NOT OVER YET: DHEC official continues to call for more people to get vaccinated as well as booster shots to end pandemic
COLUMBIA, SC (WOLO) — According to the CDC, national COVID-19 case trends are going in the right direction as fewer are reported each day.
For some states, a peak in the latest surge in the pandemic has yet to happen.
Updated COVID case numbers and deaths have not been reported by DHEC over the past several days. This is because of a processing delay due to too much testing data for the software to handle.
“DHEC’s data processing issue that caused a delay in date reports from January 20th through 25th has been resolved. We are now able to provide most of that provisional backlog data in today’s release,” said Dr. Brannon Traxler, DHEC public health director.
Wednesday, DHEC reported more than 4,000 new cases and 19 new deaths due to COVID-19. It did not list the positivity rate but Dr. Traxler says that trends rather than daily reports should be taken into consideration.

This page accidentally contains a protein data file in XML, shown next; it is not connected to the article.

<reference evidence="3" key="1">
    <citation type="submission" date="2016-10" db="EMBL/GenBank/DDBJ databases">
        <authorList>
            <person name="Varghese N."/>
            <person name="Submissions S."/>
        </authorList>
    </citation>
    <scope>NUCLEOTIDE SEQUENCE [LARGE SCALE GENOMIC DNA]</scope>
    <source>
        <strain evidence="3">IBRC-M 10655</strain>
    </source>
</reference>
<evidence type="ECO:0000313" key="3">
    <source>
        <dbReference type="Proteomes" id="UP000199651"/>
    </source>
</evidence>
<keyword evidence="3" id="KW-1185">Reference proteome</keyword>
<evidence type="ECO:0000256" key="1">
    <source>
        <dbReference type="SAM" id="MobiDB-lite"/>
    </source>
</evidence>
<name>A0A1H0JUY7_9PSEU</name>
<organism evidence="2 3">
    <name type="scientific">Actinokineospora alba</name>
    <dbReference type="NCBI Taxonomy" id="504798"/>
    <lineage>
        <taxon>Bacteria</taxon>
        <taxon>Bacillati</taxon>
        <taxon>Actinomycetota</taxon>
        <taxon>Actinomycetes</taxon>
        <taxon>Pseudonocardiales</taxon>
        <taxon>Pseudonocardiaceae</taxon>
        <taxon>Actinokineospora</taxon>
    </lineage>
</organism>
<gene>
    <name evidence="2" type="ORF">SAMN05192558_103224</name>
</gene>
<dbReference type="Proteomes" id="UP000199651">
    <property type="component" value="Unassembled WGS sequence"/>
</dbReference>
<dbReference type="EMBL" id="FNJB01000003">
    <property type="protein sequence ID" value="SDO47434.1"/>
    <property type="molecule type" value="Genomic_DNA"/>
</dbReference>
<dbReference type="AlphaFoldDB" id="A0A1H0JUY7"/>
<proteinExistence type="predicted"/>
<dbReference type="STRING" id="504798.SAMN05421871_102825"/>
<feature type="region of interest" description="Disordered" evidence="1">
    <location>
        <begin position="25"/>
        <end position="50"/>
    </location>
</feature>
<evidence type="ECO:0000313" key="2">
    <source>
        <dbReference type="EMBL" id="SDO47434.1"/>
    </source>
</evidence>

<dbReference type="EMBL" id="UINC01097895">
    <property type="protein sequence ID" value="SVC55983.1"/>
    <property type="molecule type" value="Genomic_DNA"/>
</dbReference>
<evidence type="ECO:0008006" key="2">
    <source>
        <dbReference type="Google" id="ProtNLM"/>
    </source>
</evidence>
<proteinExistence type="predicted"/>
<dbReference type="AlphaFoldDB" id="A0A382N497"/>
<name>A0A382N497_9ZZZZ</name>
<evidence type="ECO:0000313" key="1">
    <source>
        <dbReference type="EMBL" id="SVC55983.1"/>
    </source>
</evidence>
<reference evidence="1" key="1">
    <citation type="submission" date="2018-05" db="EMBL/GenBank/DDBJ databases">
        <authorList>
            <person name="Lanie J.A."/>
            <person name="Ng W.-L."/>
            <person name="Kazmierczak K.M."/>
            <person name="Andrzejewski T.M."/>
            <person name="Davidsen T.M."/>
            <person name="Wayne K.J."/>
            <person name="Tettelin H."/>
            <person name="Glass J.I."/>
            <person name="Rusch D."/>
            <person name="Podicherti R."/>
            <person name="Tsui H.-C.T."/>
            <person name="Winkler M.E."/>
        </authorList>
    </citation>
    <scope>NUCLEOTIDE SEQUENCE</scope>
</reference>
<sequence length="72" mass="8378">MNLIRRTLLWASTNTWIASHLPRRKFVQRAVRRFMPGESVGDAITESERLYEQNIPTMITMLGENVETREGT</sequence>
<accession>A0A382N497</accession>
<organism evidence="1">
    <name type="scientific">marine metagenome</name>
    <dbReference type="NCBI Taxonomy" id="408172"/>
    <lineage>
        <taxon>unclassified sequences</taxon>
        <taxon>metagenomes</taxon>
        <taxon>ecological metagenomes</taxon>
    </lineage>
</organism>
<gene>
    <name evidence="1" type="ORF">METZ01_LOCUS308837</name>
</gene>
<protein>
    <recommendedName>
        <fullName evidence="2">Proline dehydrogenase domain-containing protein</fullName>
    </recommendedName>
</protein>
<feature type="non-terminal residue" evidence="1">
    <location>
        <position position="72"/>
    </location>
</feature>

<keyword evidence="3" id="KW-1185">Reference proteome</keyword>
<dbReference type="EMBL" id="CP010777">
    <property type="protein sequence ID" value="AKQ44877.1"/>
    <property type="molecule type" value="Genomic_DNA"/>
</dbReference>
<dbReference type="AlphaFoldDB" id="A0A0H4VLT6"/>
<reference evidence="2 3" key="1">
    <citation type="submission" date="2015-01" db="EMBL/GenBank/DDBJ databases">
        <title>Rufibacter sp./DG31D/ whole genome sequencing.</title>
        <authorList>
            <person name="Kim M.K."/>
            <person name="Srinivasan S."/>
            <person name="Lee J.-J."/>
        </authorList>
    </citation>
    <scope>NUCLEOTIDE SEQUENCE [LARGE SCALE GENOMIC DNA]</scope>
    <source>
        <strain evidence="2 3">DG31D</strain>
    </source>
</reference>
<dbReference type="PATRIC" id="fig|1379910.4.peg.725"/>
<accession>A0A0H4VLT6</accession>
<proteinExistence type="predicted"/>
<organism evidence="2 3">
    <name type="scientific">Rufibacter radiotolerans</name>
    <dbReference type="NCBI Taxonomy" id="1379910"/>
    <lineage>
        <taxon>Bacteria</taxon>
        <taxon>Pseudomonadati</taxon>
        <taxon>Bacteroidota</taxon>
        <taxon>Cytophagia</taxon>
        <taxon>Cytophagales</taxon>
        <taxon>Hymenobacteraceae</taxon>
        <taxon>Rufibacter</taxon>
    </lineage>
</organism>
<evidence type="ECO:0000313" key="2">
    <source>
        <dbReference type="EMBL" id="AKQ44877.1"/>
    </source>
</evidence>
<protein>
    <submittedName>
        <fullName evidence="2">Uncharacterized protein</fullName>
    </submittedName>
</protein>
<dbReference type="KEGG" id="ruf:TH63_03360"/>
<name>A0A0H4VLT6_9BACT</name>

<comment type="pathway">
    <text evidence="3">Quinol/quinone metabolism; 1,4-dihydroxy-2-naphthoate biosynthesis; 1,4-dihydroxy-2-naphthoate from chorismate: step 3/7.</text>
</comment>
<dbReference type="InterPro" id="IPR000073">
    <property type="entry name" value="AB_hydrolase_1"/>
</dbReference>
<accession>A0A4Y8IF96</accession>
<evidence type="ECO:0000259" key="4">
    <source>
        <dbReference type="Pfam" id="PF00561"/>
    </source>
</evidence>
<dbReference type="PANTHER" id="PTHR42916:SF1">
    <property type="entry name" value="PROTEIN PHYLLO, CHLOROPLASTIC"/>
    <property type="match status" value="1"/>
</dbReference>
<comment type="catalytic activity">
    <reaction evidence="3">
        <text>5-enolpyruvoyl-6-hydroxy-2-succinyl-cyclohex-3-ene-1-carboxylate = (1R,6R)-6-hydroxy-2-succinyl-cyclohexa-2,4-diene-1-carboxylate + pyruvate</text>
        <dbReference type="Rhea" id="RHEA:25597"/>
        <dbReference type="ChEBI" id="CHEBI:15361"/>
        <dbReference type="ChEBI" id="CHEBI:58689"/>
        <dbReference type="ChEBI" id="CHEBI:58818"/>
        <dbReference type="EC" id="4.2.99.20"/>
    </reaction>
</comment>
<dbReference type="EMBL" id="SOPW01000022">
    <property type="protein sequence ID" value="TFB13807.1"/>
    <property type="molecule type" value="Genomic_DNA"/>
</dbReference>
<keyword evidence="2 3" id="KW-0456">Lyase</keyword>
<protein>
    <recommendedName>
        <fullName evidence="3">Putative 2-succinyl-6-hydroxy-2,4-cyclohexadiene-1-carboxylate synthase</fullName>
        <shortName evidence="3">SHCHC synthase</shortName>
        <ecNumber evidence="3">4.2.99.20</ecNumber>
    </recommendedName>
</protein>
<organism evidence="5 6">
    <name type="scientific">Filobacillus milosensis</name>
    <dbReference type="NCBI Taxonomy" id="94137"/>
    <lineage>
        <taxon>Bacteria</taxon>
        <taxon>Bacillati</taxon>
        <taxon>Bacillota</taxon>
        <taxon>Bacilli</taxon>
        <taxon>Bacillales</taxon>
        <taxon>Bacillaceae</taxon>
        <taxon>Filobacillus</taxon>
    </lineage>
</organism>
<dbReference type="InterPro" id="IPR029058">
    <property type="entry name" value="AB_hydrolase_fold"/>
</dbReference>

“Those trends tell us that cases are still incredibly high right now, largely due to the omicron variant,” she said. “Our guidance remains the same. We need more people to get vaccinated, boosted, wear a mask and get tested at the recommended times.”
While cases are still increasing, she says they are increasing at a slower rate. However, there is one trend that does have her concerned.
“We have unfortunately seen a decrease in booster shots in the last several weeks. Some of that could be due to the holiday season we got through and folks prioritizing other events,” said Dr. Traxler. “Others simply may be holding off or are hesitant to get that additional shot because they’ve been made to believe the initial vaccine series was not effective.”
She reminds people that while the vaccine is effective, all vaccines lose effectiveness over time and that getting a booster is your best defense especially as new mutations of the virus such as the BA.2 subvariant are discovered.
“It does have some different mutations than the original omicron has,” Traxler said. “It remains to be seen how it will behave in comparison to the original omicron.”
South Carolina has hovered at 52 percent of those eligible fully vaccinated and Dr. Traxler says this must increase if the pandemic is to ever end.
“While we understand that everyone is fatigued and ready to get back to normal, we must accept there are things we must do as a unit to get back to a state of normalcy,” she concludes.